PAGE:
No Minor Catastrophes

The humanity—and lack of it—coursing through these big scenes leaves one overwhelmed, affecting us exactly like the photos and video from Port-au-Prince. The scale is enormous, and yet our eyes repeatedly fix on one or two faces, where the emotional drama plays out in epic proportion. We see Jesus’s consternation as his hometown turns on Him. We peer into grateful eyes as the disciples bring healing to hopeless villagers—and we see dark hostility in faces that refuse them. We watch anxiety dance across Herod’s brow and marvel at the generous glow of a little boy holding a lunch basket. We sense the fatigue in Christ’s features, confirming His need for solitude, soon followed by the joy brimming in His smile while He walks out to the ship. Finally, we recognize the desperation in helpless people lining the streets, waiting for Jesus to pass by.

More than anything, what we see reflected in these faces thrust into various crises is there are no minor catastrophes. Unanticipated life-turns exact enormous tolls on us. Rejection, risk, guilt, exhaustion, and sickness change us irrevocably. They dash our hopes. They create new fears. They stretch us and sometimes leave us stranded, grasping for someone to ease our suffering. In the middle of our crises, we ask why God permits such tremendous hardship. Surely Jesus questioned why He found no honor in Nazareth. Yet it’s hard to imagine the experience didn’t color His compassion for countless sick, marginalized people around Him. Nor could He possibly ignore the love and concern of family and friends who placed their wounded and dying at His feet. Christ’s personal catastrophes forged His bond with others who struggled. Their situations differed, but they suffered all the same. Loss of any kind makes every kind of loss easily and deeply felt.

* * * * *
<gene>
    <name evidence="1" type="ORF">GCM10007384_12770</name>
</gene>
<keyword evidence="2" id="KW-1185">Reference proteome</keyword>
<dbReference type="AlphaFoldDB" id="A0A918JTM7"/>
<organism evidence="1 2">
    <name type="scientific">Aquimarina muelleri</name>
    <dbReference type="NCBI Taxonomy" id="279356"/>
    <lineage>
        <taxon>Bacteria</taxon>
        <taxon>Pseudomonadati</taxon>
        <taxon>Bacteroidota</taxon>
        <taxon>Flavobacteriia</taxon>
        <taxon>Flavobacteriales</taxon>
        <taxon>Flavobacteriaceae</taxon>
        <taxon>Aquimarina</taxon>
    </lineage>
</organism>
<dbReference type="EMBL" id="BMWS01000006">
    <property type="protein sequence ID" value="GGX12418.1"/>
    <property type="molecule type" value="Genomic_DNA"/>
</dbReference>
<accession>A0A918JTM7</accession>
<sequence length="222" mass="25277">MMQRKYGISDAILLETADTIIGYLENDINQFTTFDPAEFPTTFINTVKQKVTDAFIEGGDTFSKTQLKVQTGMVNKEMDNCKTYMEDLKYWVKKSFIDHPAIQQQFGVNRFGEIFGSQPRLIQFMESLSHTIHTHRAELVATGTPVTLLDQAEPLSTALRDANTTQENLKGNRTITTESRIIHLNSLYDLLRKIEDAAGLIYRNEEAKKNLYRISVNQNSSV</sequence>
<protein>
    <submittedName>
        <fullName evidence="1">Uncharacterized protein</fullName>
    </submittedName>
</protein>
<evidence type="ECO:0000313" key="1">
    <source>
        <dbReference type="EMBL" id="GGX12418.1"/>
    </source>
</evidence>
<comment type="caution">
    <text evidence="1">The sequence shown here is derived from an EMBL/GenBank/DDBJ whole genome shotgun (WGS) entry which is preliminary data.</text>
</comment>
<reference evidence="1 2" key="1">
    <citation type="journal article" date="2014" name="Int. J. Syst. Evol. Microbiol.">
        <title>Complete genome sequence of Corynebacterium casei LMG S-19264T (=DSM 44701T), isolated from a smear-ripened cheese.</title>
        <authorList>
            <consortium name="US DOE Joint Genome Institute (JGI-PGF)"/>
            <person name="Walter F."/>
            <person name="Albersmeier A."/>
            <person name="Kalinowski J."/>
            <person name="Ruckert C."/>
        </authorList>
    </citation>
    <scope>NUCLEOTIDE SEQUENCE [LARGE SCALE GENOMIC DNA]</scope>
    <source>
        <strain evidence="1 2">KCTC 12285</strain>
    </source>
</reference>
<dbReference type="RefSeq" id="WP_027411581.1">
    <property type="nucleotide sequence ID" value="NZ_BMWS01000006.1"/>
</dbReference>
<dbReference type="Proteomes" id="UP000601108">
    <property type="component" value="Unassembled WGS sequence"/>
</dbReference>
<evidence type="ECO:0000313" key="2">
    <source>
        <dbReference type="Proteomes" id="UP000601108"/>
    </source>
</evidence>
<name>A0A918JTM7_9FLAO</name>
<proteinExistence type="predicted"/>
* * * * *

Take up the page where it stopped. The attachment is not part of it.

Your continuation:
The Reason We Suffer